Using a multi-level IVR setup, you can appeal to multiple audience segments. A multi-level IVR presents callers with a first set of menu options and then moves them to the next set of prompts based on their responses. This is very useful for businesses trying to address a range of caller needs.

For example:

If you’re in the healthcare industry, your business might get calls from patients, pharmacists, suppliers, and so on. A multi-level healthcare IVR allows you to format menu options to manage each segment’s requests and provide an all-inclusive service.

multi level healthcare ivr

Optimize Call Management

8. Automate Call Processes & Offer Self Service Options

With a cloud-based IVR, you can automate tedious processes like answering and transferring calls. Automating phone system processes saves time and money for your business. It also cuts out time-consuming, repetitive tasks for your agents. So, they can work on more complicated tasks or customer requests.

Additionally, it reliably transfers calls every time. This means callers no longer waste time jumping from department to department to find the right agent. Instead, the IVR seamlessly and consistently forwards calls to the appropriate destination every time – increasing customer satisfaction and employee productivity.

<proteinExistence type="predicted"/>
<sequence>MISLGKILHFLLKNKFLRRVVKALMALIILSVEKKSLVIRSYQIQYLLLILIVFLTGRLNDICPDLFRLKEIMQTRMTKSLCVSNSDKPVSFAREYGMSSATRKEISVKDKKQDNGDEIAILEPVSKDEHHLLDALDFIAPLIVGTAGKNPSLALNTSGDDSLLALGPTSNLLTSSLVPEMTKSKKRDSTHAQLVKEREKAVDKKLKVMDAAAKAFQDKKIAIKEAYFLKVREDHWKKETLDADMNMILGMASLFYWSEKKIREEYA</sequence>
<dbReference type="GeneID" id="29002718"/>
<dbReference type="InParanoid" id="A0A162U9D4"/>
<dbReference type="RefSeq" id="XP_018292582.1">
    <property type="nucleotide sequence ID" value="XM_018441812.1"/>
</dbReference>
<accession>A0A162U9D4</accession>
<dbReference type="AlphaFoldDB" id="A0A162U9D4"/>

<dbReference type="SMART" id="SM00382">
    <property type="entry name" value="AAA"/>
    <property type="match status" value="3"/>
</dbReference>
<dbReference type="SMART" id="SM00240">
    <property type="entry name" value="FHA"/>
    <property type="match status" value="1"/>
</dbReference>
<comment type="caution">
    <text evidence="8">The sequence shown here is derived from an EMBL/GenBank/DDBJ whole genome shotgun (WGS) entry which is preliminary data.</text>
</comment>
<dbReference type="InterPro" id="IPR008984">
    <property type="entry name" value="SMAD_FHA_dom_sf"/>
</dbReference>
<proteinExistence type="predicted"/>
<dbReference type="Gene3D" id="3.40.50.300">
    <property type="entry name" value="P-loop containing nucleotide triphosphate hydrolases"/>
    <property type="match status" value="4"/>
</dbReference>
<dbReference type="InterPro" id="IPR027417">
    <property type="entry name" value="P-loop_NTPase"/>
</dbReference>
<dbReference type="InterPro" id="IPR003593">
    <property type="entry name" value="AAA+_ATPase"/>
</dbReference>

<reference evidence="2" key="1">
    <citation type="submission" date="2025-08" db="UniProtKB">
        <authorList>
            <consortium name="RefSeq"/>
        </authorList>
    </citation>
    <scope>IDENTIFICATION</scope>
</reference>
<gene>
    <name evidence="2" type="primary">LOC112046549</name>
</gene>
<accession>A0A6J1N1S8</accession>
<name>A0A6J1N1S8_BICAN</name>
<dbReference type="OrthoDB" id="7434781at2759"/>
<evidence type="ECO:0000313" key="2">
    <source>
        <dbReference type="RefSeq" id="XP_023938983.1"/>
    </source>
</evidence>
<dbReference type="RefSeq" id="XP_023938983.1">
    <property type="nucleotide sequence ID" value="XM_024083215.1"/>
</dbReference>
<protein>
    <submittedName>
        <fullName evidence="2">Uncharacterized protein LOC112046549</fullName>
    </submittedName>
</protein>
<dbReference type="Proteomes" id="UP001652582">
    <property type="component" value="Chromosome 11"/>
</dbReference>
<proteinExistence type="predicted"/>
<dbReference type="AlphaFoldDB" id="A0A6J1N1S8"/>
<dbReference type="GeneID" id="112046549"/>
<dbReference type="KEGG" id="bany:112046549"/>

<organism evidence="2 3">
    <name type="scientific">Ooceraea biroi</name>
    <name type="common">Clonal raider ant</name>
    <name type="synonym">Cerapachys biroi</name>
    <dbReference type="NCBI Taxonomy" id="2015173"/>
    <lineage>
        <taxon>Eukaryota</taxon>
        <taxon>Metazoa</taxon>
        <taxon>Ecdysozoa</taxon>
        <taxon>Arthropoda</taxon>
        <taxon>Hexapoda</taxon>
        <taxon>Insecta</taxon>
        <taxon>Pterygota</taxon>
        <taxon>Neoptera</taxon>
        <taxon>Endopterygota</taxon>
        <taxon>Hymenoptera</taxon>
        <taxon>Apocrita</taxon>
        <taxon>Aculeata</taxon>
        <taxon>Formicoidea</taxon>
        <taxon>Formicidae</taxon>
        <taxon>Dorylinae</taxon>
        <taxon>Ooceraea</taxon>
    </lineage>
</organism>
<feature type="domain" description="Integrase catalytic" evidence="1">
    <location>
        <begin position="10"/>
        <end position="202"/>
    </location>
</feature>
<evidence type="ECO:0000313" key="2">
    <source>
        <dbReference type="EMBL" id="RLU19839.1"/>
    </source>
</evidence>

An intelligent, automated system like an advanced IVR often supports self-service abilities. This allows customers to complete simple tasks or access basic information – without speaking with an agent. Self-service options reduce hold times, call volumes, and your team’s workload.

So, what type of self-service options should you include in your IVR? Here are some ideas:

  • Answers to Frequently Asked Questions (FAQs)
  • Company information like hours of operation
  • Troubleshooting instructions for common problems
  • Bill pay or basic customer account management
  • Simple upgrade or renewal purchases

9. Address Fluctuating Call Volumes & Avoid Missed Calls